The Best Restaurants of the Decade
In the last 10 years, Metro Manila has become a culinary destination because of the number of international franchises that have come in. Competition has only made restaurants better, hence the 2010s has been a great time for restaurateurs and diners. In the past decade, we've seen beloved eateries come and go, but many have stayed and grew from strength to strength. These are those restaurants, the best Manila restaurants of the decade.
Gallery by Chele
In 2013, Gallery Vask opened to critical acclaim, a molecular gastronomy restaurant that reflected the current tide of the world's most important restaurants—most of which happened to be in Spain where the good chef Chele Gonzalez is from. Years later and after being recognized by Asia's 50 Best, the restaurant has evolved to Gallery by Chele, showcasing the affable cook and his team's assimilation of Philippine cuisine. Not only does Gallery by Chele showcase the depth of Philippine culinary culture, presenting it via its trademark anthropological cuisine, the team has also become self-sustaining, from developing its own sauces and kombucha to running its own rooftop farm right next to the dining hall.
Clipp Center Building, 39th Street Corner 11th Avenue, Bonifacio Global City, Taguig; (+63) 917-546-1673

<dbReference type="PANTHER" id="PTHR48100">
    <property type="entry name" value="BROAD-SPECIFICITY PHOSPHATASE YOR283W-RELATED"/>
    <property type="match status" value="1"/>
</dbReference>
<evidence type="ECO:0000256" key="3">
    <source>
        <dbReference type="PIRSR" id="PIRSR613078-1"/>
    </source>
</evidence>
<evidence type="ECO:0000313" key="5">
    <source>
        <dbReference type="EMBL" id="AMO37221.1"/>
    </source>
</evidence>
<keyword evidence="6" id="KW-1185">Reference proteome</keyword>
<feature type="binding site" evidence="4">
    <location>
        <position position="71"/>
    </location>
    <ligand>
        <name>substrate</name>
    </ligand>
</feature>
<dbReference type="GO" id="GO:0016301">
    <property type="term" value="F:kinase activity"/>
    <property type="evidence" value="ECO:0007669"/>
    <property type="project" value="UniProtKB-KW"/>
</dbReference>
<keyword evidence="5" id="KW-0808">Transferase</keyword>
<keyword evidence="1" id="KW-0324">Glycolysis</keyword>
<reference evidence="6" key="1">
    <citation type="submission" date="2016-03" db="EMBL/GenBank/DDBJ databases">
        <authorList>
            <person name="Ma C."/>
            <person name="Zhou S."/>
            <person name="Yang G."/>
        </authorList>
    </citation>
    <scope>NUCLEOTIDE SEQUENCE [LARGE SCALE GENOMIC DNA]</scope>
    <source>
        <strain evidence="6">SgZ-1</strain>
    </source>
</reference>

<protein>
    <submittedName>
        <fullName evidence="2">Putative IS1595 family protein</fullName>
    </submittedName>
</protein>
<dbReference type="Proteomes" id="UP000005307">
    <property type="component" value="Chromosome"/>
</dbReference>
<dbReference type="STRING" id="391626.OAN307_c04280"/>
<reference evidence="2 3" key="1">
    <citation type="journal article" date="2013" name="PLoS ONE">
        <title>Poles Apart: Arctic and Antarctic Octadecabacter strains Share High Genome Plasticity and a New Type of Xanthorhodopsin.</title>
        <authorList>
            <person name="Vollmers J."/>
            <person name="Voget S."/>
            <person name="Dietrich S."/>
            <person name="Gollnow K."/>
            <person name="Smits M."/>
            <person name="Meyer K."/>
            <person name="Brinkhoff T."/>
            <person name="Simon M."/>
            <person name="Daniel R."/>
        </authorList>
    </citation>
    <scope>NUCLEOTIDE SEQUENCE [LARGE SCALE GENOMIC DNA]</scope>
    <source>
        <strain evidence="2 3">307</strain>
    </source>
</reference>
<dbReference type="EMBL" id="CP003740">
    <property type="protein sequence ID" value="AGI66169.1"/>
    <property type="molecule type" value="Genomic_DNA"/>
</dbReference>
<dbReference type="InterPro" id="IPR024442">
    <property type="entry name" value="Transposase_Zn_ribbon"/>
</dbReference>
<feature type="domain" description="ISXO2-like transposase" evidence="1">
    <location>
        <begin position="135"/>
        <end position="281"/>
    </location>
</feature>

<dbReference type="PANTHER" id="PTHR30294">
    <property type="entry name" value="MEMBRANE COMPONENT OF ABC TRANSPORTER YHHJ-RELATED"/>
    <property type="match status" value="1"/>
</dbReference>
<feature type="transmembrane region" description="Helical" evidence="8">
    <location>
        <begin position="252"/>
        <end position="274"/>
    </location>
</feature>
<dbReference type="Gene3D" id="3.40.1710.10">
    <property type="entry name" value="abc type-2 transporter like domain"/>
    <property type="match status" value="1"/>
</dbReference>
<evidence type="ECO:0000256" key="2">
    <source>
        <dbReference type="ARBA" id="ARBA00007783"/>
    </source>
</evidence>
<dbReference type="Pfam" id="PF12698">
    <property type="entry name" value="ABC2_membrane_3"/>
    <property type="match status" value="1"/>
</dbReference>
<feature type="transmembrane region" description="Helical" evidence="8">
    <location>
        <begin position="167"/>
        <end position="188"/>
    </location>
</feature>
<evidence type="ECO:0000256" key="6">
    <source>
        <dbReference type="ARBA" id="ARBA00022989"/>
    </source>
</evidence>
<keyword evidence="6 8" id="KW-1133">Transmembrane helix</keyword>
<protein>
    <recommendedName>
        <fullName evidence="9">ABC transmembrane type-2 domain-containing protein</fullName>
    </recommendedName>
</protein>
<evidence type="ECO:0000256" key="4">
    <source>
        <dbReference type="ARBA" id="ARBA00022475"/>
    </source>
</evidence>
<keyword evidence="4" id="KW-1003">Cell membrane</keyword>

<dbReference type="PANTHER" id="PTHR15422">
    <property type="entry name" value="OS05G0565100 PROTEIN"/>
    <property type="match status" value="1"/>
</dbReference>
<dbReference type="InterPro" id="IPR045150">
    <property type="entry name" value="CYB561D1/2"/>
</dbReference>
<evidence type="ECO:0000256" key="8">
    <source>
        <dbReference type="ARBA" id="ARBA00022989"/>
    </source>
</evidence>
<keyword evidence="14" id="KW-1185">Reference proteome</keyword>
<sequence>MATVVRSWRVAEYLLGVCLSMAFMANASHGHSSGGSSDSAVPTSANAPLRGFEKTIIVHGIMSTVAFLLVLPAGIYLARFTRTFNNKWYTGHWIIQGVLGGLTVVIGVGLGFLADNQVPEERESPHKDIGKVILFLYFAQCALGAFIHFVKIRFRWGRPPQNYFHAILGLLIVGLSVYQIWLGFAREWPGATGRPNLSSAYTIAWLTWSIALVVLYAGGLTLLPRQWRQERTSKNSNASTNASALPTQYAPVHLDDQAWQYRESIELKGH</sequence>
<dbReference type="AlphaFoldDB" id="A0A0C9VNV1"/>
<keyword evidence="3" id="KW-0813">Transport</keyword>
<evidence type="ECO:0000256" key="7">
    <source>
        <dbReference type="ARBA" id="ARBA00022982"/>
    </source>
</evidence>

Wildflour is one of those restaurants that just can't seem to do anything wrong, from pastries to waffles to chocolate cakes. Established in 2012 by Ana Lorenzana De Ocampo, sister Margarita Lorenzana, and Margarita's award-winning chef-husband Walter Manzke, the brand has expanded to include Wildflour Italian as well as the local franchise of Pink's Hotdogs.
It's pretty difficult to choose the restaurant that represents Bruce Ricketts, the culinary prodigy who first made waves with Robot and Sensei Sushi. Mecha Uma comes from the word mechakucha or a "great mess" and ooma, which means "delicious." The menu is predominantly Japanese, but Ricketts takes his inspiration mainly from the best ingredients available. A chef-driven restaurant to its core, Mecha Uma is where you go when you want to be blown away by food (his tasting menu is tops). In 2016, the restaurant was even included in the World's 50 Best Discovery Series.
RCBC Corporate Center, 25th Street, Bonifacio Global City, Taguig City; (+63) 917-855-7230